The ‘VIP’ area of Buffalo
Published: Tuesday, October 8, 2013
Updated: Tuesday, October 8, 2013 21:10
To say that I know what’s best in Buffalo would be a lie. I’ve only been here as an international student for just over a year.
But I do know where to have an unforgettable night: VIP Karaoke.
Regular customers affectionately call it “VIP.” It is a karaoke bar and restaurant located along Maple Road. My friends and I address its two Korean owners as “Ahjussi” and “Ahjumma” – “uncle” and “aunt” in Korean.
Though I had been hearing about VIP since last fall, I didn’t visit it until I met my new roommates in the spring. I had no clue that my life would never be the same again.
In my first semester here, I attended classes, shopped online, did Pilates and ballet and lost a lot of weight.
In my second semester here, I attended classes, shopped online, joined The Spectrum, frequented VIP and gained a lot of weight.
Not everyone who frequents this karaoke bar – or joins The Spectrum – gains weight. But I happened to prioritize having muffins from Starbucks three times a week, which I claimed were rewards for attending 9 a.m. French classes. I also sought comfort in Cadbury chocolate bars – for which I blame my roommate Carol – and forgot the existence of a gym that was right next to our apartment – for which I blame my other roommate, Denise.
But let’s be real – I gained a couple of pounds from all the tasty Korean snacks I’d indulge in during our late-night trips to VIP.
The bar has a clientele of mainly Asian Americans and international students from places like Korea, Malaysia, Singapore or China.
Daryl Edwin Chong, a junior media study major and international student from Malaysia, calls VIP his “second home.” He said he enjoys the welcoming atmosphere of VIP and likes that “no one cares” if he sings too loudly.
The song list at VIP is extensive and available in Japanese, Korean, Vietnamese or Malay, according to Chong. The bar’s English song choices are up to date, too.
Adam Heng Jun Hee, a senior economics major and an international student from Malaysia, is no stranger to VIP. He prefers it to many local bars. VIP is “cozier,” and he enjoys how the parties held there are “just like house parties except with karaoke.”
Two of my good friends, M and J, are self-proclaimed rappers.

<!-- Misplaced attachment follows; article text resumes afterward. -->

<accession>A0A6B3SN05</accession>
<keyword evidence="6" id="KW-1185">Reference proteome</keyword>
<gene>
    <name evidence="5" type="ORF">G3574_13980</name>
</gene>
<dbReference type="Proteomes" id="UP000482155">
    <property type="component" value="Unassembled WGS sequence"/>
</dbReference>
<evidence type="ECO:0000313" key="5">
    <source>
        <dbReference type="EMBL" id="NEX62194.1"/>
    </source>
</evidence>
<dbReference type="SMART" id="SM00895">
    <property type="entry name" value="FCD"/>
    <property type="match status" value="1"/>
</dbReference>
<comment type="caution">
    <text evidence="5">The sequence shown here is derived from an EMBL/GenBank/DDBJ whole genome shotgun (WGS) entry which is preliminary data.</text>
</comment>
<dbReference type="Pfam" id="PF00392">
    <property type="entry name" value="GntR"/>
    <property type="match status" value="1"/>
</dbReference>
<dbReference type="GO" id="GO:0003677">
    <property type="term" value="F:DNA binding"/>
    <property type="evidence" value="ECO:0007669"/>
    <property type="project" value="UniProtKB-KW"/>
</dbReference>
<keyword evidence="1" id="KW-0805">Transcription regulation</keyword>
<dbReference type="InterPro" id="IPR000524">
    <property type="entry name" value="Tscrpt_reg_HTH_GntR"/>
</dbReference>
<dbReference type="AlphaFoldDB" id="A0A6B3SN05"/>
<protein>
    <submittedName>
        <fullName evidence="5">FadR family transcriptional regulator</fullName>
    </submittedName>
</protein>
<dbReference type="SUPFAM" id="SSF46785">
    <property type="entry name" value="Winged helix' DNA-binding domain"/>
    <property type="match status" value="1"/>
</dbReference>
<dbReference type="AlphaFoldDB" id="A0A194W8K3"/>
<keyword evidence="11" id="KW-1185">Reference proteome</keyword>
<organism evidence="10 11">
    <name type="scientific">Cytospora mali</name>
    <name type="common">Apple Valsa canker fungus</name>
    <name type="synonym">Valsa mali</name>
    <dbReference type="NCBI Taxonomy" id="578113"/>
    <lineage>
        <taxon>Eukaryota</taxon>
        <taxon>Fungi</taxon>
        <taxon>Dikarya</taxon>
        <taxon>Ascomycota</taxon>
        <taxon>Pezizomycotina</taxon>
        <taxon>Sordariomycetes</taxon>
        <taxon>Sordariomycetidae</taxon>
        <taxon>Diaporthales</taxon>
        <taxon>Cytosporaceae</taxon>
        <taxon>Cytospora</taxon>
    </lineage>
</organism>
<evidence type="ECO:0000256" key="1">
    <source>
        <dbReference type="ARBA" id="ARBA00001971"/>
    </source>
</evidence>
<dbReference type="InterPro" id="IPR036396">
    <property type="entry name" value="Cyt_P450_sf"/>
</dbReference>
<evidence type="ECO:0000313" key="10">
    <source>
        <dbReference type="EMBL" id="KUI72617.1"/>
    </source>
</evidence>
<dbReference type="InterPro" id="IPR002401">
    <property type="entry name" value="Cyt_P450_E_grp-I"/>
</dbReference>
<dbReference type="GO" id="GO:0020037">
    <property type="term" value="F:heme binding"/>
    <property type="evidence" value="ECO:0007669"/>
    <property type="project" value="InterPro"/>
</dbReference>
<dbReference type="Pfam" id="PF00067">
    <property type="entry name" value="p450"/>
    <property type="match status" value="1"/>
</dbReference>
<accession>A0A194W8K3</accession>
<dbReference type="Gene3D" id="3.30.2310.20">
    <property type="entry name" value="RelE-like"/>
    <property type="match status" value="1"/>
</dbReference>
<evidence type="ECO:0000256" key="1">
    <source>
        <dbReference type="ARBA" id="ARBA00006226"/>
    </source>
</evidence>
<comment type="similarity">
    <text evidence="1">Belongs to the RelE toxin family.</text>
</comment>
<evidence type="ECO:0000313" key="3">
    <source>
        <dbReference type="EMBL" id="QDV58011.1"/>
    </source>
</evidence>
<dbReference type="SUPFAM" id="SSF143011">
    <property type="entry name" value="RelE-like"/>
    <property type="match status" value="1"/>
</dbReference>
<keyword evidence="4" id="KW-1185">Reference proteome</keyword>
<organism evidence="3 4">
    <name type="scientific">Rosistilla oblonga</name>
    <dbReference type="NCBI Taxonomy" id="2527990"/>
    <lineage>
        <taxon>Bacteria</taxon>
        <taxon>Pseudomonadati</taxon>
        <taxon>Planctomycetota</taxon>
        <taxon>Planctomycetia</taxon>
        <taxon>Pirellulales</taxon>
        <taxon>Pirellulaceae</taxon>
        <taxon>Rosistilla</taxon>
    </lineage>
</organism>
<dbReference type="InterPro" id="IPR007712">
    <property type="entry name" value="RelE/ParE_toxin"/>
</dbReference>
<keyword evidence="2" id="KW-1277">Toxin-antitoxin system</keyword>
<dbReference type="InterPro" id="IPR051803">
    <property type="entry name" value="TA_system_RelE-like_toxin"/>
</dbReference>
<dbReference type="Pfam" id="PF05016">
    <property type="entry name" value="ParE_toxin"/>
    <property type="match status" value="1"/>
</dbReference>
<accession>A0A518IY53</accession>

A night at VIP is incomplete without either of them “rapping” to Wiz Khalifa’s “Black and Yellow” or Jay-Z and Kanye West’s “In Paris.”
I can count on one hand the number of times I’ve sung a full song there. Customers fall into three categories: the drinkers, the singers and those who go both ways. I don’t fit anywhere.
Maybe it’s because I spend too much time making my friends exceed their alcohol tolerance and laughing once they start calling me hurtful things like “evil” or “bully.” I’m thankful to still call them my friends.
VIP is the only bar in Buffalo that serves “yogurt soju” and “soju bomb,” according to Chong and Hee. Either a yogurt drink or beer will be mixed with soju, which is the most famous type of alcohol in Korea, according to travel.cnn.com.
When it comes to special occasions – like weekends – my friends and I turn to VIP.
We recently had a birthday celebration for our friend, Zachary – who’s really the VIP of this bar – and the dress code was, “Suit Up.” It was probably a sight for patrons of Gin Gin Restaurant when eight of us entered in black suits at 9 p.m. on a Saturday night for some beef stir-fry before showing up at VIP.
That was probably one of my most memorable nights in Buffalo.
Before you visit VIP, it’s pertinent to always have a designated driver within your group of friends. My friends and I wouldn’t be the loyal patrons we are today if it wasn’t for the most reliable amongst us, B.
I also recommend having a hot bowl of pho at your favorite Vietnamese restaurant once you wake up the day after and realize you’ve left the VIP area on Maple Road. I thank my friend Alex for starting this tradition.
I will miss VIP once I leave the Queen City for good. But it’s also time I stick to regular yogurt instead of yogurt soju.